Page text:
Top 10 Fringe Festival newbies

ROB CALLAHAN | Updated 8/7/2014

Which newcomers made noise in 2014?


For this year’s Minnesota Fringe Festival (which continues through Sunday), we focused on the true newbs. These are artists who are dipping their toes in for the first time, who haven’t achieved the press and PR savvy that comes with experience, or who are simply too young and too green to have made a name for themselves. Here are the 10 of the best shows from Fringe newcomers.


10. ‘It Only Takes One: A New Musical’

7 p.m. Sat. • Rarig Xperimental

While the show’s pacing is staggered at times, this musical reaches out with heart, telling an on-and-off love story that tries to reassure even the most cynical among us that, sometimes, it only takes one to make a change.


9. ‘Slut Club’

5:30 p.m. Fri., 4 p.m. Sun. • Bryant-Lake Bowl

An intense, gutsy drama with a few good laughs. Five near-strangers spiral together toward a breakdown, achieving self-discovery through self-loathing, each at her own pace.


8. ‘Principia Discordia’

7 p.m. Thu., 1 p.m. Sat. • Rarig Arena

Albatross Creative Works’ lighthearted look at type and typecasting pits four outcast actors against the Goddess of Chaos in a bid to save the Fringe Fest from certain doom. A metafiction’s metafiction.


7. ‘Louder Than Words: Tales of Extreme Action’

5:30 p.m. Fri., 2:30 p.m. Sat. • New Century Theatre

A storytelling show in which four distinct performers take turns telling tales of game-changing decisions under pressure, each building on the theme in their own voice, from their own perspective.


6. ‘Tatterhood’

7 p.m. Fri., 2:30 p.m. Sun. • Bryant-Lake Bowl

Light on dialogue, heavy on music and motion. “Tatterhood” is a gritty, stylized stage adaptation of an old Norwegian folk tale woven around narcissism and libido that relishes its own strangeness.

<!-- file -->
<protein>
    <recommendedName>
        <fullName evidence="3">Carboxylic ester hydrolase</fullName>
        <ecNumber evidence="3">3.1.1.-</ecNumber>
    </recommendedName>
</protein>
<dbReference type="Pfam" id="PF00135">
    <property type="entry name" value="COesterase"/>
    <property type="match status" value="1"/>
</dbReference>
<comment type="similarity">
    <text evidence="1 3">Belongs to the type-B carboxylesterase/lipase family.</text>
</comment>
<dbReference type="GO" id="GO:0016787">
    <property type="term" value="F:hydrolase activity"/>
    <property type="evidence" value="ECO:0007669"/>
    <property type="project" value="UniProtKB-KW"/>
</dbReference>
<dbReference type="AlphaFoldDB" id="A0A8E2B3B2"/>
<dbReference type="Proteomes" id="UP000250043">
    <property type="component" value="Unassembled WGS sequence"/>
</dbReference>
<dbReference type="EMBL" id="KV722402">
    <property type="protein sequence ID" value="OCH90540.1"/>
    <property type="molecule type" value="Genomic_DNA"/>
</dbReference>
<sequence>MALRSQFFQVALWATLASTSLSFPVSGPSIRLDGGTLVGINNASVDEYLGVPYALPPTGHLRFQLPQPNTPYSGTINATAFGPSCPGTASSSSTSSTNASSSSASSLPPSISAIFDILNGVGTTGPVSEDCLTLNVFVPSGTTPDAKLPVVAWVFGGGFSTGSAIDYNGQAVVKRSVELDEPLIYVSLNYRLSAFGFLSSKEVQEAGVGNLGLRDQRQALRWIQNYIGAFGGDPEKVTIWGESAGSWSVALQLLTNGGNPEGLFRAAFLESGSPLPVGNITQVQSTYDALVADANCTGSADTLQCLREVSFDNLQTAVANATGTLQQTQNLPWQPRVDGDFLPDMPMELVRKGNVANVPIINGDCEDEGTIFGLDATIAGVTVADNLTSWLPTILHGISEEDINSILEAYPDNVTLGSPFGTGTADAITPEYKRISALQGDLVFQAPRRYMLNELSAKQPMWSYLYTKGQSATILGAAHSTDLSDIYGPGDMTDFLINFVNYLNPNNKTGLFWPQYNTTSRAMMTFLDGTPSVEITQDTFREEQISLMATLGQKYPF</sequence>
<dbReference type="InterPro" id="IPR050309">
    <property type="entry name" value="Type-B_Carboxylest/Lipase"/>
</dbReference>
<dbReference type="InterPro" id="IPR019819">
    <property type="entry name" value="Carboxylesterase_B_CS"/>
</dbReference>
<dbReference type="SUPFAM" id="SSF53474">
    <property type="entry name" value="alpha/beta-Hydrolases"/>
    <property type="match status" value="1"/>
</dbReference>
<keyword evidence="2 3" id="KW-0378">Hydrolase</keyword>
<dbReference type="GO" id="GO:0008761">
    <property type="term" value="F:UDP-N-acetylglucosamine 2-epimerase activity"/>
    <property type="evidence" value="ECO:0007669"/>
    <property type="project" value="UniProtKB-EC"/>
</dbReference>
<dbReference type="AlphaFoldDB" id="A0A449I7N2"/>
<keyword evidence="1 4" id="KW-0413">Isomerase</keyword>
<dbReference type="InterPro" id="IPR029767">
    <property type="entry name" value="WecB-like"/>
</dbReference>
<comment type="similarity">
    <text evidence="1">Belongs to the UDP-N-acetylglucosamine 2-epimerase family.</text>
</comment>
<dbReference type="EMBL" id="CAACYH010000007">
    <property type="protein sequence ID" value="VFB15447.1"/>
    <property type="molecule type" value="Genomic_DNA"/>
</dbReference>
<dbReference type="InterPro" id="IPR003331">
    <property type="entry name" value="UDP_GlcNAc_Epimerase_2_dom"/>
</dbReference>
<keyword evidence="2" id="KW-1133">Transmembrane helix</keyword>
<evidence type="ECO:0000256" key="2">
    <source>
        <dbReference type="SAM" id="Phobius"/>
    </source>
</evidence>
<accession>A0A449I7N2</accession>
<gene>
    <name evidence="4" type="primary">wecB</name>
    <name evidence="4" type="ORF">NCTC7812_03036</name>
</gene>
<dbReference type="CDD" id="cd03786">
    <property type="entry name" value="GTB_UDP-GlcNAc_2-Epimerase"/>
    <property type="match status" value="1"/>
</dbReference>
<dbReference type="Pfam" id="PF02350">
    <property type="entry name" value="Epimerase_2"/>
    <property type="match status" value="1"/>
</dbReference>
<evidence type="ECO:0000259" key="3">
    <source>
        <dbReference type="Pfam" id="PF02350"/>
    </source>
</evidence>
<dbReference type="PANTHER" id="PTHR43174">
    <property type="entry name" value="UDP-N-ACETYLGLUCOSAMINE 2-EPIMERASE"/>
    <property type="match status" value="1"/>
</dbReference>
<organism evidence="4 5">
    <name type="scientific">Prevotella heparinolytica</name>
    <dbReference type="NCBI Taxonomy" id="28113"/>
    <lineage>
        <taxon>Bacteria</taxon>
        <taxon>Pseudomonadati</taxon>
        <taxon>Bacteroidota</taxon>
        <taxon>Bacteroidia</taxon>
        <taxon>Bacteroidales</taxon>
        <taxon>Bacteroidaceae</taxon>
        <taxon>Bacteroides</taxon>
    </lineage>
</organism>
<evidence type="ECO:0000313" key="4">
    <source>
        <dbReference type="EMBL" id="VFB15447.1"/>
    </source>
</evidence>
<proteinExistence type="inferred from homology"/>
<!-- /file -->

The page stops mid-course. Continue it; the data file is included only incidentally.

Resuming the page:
5. ‘Failure, a Love Story’

7 p.m. Fri., 2:30 p.m. Sun. • Illusion Theater

The story of three doomed sisters and the man who loved them all. A comedy with an underlying darkness, “Failure” tells a touching story and clings tightly to the tenet that having loved and lost is better than never having loved at all.


4. ‘Now I See’

7 p.m. Fri., 2:30 p.m. Sat. • Rarig Arena

A complex drama adapted from the transcript of a 1930s radio broadcast, in which two men relentlessly pursue success together, but never reach it. Notable for its fight choreography, live sound effects and vivid performances.


3. ‘Robbing Death’

8:30 p.m. Fri., 1 p.m. Sat. • Playwright’s Center

This new show from first-time company 3300 Productions blends a sitcom plot, some slapstick and a few running gags to tell the story of an inept burglar who befriends his first would-be victim. Staged comedies abound at Fringe, but only a handful of companies enjoy a solid reputation for doing them well. Right out of the gate, “Robbing Death” stands alongside the best of them, and adds its own distinct, youthful energy to the genre.


2. ‘Native Man the Musical’

8:30 p.m. Fri., 10 p.m. Sat. • Xperimental

One of the festival’s biggest surprise breakouts, this show spends an hour sharing real stories from and told by real American Indian men. “Native Man” is a rare example of nontraditional theater finding firm footing and a solid reception at the Fringe. An engaging cross between memoir and performance art that’s consistently packed its venue and awed its crowds.